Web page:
“Nikhil’s Law” to Emphasize Traffic Safety to Young Drivers Officially Becomes a Law
By JACKIE GOLDMAN-SCHATELL on August 6, 2015
TAP into Livingston
RANDOLPH, NJ – A little more than four years after 11-year-old Nikhil Badlani of West Orange was killed in 2011 by a distracted driver who ran a stop sign, “Nikhil’s Law” was signed into law by Gov. Kim Guadagno on Aug. 4, in Randolph, NJ. The goal of the law is to hopefully prevent something similar from happening to someone else in the future.
“While no one gets behind the wheel and says, ‘I want to kill someone,” said Nikhil’s father, Sunil Badlani at the press conference, “the minute you drop your guard and drive distracted, a killer you become.”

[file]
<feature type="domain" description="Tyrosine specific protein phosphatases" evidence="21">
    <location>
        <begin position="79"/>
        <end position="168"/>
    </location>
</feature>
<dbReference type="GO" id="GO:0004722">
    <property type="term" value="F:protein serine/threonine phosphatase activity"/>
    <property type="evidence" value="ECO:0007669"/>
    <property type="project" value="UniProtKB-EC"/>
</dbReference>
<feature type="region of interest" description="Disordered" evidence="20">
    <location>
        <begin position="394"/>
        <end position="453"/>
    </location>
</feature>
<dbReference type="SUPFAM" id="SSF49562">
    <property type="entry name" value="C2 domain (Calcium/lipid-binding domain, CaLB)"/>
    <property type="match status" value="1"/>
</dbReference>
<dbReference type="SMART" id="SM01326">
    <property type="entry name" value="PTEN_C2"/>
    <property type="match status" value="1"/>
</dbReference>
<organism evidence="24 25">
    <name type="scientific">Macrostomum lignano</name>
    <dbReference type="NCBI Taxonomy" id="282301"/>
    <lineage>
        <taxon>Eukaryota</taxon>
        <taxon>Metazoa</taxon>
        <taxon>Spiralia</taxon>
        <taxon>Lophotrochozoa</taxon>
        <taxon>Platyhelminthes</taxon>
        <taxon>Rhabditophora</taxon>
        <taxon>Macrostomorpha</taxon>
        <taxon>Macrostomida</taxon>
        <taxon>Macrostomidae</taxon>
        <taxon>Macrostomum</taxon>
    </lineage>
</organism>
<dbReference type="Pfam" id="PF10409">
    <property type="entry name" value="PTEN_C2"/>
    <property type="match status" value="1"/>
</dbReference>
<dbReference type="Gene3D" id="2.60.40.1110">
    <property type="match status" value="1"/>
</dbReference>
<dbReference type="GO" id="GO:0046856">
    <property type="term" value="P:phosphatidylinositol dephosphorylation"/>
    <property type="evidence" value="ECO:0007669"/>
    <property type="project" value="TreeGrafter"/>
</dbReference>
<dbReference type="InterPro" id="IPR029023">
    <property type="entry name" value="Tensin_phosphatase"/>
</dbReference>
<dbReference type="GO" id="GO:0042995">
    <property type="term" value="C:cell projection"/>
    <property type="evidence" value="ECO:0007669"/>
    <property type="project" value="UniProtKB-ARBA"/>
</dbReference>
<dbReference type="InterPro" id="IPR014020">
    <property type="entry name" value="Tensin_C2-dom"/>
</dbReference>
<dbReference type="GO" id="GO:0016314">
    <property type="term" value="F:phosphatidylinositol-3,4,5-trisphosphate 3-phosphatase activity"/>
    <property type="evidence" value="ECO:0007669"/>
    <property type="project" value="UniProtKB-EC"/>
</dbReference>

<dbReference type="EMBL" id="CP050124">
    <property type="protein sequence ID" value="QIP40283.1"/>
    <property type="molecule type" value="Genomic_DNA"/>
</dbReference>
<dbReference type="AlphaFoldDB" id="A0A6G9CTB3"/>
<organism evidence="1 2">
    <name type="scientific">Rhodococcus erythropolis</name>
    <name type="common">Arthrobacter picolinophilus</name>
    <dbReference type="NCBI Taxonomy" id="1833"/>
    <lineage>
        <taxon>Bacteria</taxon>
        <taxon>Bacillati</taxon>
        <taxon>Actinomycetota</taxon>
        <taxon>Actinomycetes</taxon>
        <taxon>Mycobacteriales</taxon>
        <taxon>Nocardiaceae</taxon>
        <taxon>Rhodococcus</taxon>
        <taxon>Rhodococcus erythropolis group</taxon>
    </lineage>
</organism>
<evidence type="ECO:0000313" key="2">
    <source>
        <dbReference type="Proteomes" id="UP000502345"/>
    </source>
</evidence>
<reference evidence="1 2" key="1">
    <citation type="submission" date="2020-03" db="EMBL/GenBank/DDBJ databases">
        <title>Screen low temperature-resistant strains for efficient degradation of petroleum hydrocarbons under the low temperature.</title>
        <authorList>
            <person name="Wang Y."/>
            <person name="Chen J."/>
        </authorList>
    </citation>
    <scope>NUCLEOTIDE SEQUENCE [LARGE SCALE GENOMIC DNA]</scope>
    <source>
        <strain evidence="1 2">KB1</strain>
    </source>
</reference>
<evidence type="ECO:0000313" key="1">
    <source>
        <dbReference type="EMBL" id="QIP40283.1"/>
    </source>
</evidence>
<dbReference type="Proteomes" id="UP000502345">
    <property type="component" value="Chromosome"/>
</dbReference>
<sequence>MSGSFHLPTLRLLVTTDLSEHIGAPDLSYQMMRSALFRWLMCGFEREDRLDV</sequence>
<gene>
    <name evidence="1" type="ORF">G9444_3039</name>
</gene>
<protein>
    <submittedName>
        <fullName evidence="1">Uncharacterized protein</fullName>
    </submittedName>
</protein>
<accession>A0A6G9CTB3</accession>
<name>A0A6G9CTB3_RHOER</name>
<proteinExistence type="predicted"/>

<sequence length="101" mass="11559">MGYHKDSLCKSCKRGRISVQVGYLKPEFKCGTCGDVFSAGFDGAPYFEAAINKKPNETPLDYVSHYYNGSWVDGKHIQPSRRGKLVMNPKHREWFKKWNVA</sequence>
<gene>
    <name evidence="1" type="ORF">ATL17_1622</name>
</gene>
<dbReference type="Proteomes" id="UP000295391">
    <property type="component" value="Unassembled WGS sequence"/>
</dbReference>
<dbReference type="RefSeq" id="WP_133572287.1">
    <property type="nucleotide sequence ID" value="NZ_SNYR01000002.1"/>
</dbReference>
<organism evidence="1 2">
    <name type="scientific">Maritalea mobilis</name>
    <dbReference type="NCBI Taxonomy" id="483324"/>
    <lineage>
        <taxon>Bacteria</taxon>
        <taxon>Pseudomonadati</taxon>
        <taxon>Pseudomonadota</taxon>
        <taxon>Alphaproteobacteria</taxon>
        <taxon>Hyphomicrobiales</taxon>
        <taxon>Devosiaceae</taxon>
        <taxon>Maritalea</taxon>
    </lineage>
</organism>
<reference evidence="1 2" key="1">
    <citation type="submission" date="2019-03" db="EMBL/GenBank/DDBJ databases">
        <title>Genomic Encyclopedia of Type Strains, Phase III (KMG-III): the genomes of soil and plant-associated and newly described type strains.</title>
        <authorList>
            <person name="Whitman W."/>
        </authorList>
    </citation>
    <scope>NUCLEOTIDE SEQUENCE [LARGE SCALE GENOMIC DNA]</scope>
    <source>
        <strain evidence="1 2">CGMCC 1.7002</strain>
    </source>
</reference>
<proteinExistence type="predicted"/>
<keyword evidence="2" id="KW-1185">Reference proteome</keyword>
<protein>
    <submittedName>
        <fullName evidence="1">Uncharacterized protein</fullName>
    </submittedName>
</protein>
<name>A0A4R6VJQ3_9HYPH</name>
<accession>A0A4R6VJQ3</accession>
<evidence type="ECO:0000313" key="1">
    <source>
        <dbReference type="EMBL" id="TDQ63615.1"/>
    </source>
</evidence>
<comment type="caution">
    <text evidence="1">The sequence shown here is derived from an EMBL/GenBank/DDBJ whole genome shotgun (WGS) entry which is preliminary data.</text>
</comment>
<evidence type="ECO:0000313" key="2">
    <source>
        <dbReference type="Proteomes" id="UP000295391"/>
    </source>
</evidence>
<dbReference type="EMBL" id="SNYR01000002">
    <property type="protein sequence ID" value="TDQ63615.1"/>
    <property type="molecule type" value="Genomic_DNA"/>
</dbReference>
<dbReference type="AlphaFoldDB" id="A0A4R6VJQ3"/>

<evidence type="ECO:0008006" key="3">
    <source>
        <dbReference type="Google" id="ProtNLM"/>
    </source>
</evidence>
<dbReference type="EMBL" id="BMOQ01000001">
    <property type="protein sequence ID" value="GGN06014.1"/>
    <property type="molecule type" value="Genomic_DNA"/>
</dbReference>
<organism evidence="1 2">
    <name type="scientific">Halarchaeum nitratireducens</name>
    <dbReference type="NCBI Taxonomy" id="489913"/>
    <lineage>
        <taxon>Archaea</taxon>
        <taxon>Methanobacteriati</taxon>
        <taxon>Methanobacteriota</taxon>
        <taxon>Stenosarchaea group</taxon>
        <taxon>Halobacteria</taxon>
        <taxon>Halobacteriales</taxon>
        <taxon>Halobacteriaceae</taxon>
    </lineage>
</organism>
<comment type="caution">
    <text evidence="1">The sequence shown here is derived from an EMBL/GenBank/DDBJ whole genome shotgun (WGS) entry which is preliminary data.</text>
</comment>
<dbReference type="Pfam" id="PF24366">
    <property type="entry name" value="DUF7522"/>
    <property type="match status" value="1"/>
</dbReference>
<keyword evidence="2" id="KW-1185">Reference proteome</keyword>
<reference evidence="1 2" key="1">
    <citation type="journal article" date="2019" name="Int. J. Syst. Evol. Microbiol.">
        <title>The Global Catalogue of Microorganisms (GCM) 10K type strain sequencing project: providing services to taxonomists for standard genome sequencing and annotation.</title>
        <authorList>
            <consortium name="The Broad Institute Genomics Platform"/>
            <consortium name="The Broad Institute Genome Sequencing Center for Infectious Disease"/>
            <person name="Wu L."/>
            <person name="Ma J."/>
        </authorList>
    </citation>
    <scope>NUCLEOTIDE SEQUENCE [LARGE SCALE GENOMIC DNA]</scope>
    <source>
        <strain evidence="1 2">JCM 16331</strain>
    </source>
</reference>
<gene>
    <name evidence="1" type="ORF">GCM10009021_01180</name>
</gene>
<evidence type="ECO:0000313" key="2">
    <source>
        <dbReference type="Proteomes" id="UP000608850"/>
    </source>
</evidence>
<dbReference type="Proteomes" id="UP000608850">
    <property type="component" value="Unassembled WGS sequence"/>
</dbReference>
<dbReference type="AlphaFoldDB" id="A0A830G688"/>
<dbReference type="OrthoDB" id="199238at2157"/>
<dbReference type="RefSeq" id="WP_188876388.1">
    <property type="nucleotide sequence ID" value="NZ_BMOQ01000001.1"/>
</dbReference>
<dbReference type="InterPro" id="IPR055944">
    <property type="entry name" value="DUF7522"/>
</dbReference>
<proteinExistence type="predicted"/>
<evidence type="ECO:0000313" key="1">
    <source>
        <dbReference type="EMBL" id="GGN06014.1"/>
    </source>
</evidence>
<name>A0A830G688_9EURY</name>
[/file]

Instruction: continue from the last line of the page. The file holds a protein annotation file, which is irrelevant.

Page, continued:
“Like the Badlani family, I wish I didn’t need to be here today,” said Guadagno. “We all wish we could prevent every car accident, every serious injury, every fatality. We know that we can’t, but that doesn’t mean we won’t try. A moment of caution can make all the difference. This bill will send Nikhil’s message to not just our youngest drivers, but all of our drivers. And, hopefully, the Badlanis’ tragedy will help prevent other families from enduring such hardships.”
The law (A-1781), which was sponsored by Assembly Democrats John McKeon, Charles Mainor, Mila Jasey, Benjie Wimberly and Shavonda Sumter, and unanimously passed through the state Assembly and Senate, requires the Motor Vehicle Commission (MVC) to expand the driver’s license examination to include a question asking applicants whether they are aware of the dangers of failing to follow the state’s motor vehicle traffic laws and whether know that they have the option to take the “STOP for Nikhil” safety pledge.